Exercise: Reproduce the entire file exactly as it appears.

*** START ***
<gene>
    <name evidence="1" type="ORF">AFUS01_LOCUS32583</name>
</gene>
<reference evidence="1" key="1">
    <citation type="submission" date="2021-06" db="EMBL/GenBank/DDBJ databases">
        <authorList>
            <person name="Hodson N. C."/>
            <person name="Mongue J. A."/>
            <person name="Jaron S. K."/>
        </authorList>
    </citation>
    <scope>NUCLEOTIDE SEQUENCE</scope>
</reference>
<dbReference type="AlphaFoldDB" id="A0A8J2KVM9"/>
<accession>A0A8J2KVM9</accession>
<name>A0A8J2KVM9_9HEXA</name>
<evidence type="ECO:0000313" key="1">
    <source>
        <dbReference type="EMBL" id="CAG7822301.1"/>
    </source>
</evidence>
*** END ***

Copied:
<gene>
    <name evidence="1" type="ORF">AFUS01_LOCUS32583</name>
</gene>
<reference evidence="1" key="1">
    <citation type="submission" date="2021-06" db="EMBL/GenBank/DDBJ databases">
        <authorList>
            <person name="Hodson N. C."/>
            <person name="Mongue J. A."/>
            <person name="Jaron S. K."/>
        </authorList>
    </citation>
    <scope>NUCLEOTIDE SEQUENCE</scope>
</reference>
<dbReference type="AlphaFoldDB" id="A0A8J2KVM9"/>
<accession>A0A8J2KVM9</accession>
<name>A0A8J2KVM9_9HEXA</name>
<evidence type="ECO:0000313" key="1">
    <source>
        <dbReference type="EMBL" id="CAG7822301.1"/>
    </source>
</evidence>